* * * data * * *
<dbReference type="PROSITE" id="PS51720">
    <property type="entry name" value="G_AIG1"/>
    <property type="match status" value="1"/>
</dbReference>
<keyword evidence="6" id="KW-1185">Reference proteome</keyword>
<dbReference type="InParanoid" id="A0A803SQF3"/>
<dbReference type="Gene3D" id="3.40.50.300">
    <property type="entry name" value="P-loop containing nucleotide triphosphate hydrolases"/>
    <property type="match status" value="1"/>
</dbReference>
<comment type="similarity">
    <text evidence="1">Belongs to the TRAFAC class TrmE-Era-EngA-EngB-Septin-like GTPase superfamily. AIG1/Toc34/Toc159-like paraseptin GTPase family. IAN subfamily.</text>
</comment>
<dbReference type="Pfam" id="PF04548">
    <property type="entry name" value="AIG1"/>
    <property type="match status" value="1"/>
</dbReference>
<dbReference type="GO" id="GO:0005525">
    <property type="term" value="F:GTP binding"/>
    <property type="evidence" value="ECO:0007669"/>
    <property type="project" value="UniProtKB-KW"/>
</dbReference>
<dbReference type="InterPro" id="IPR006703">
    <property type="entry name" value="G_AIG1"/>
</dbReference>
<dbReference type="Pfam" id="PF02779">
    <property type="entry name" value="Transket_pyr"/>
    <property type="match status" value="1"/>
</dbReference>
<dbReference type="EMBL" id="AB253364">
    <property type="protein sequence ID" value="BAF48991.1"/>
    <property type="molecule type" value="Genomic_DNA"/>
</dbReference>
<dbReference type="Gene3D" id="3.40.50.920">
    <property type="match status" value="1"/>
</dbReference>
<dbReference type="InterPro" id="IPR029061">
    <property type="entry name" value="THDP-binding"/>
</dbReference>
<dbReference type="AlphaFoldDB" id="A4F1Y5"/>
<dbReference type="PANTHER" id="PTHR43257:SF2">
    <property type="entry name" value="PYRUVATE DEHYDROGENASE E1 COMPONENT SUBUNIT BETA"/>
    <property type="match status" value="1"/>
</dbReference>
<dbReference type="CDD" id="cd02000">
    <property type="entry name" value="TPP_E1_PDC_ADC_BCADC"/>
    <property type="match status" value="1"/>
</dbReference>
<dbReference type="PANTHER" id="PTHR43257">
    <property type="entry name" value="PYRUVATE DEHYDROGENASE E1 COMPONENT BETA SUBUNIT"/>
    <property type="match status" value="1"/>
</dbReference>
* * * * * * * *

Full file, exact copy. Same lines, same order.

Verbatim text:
<dbReference type="PROSITE" id="PS51720">
    <property type="entry name" value="G_AIG1"/>
    <property type="match status" value="1"/>
</dbReference>
<keyword evidence="6" id="KW-1185">Reference proteome</keyword>
<dbReference type="InParanoid" id="A0A803SQF3"/>
<dbReference type="Gene3D" id="3.40.50.300">
    <property type="entry name" value="P-loop containing nucleotide triphosphate hydrolases"/>
    <property type="match status" value="1"/>
</dbReference>
<comment type="similarity">
    <text evidence="1">Belongs to the TRAFAC class TrmE-Era-EngA-EngB-Septin-like GTPase superfamily. AIG1/Toc34/Toc159-like paraseptin GTPase family. IAN subfamily.</text>
</comment>
<dbReference type="Pfam" id="PF04548">
    <property type="entry name" value="AIG1"/>
    <property type="match status" value="1"/>
</dbReference>
<dbReference type="GO" id="GO:0005525">
    <property type="term" value="F:GTP binding"/>
    <property type="evidence" value="ECO:0007669"/>
    <property type="project" value="UniProtKB-KW"/>
</dbReference>
<dbReference type="InterPro" id="IPR006703">
    <property type="entry name" value="G_AIG1"/>
</dbReference>
<dbReference type="Pfam" id="PF02779">
    <property type="entry name" value="Transket_pyr"/>
    <property type="match status" value="1"/>
</dbReference>
<dbReference type="EMBL" id="AB253364">
    <property type="protein sequence ID" value="BAF48991.1"/>
    <property type="molecule type" value="Genomic_DNA"/>
</dbReference>
<dbReference type="Gene3D" id="3.40.50.920">
    <property type="match status" value="1"/>
</dbReference>
<dbReference type="InterPro" id="IPR029061">
    <property type="entry name" value="THDP-binding"/>
</dbReference>
<dbReference type="AlphaFoldDB" id="A4F1Y5"/>
<dbReference type="PANTHER" id="PTHR43257:SF2">
    <property type="entry name" value="PYRUVATE DEHYDROGENASE E1 COMPONENT SUBUNIT BETA"/>
    <property type="match status" value="1"/>
</dbReference>
<dbReference type="CDD" id="cd02000">
    <property type="entry name" value="TPP_E1_PDC_ADC_BCADC"/>
    <property type="match status" value="1"/>
</dbReference>
<dbReference type="PANTHER" id="PTHR43257">
    <property type="entry name" value="PYRUVATE DEHYDROGENASE E1 COMPONENT BETA SUBUNIT"/>
    <property type="match status" value="1"/>
</dbReference>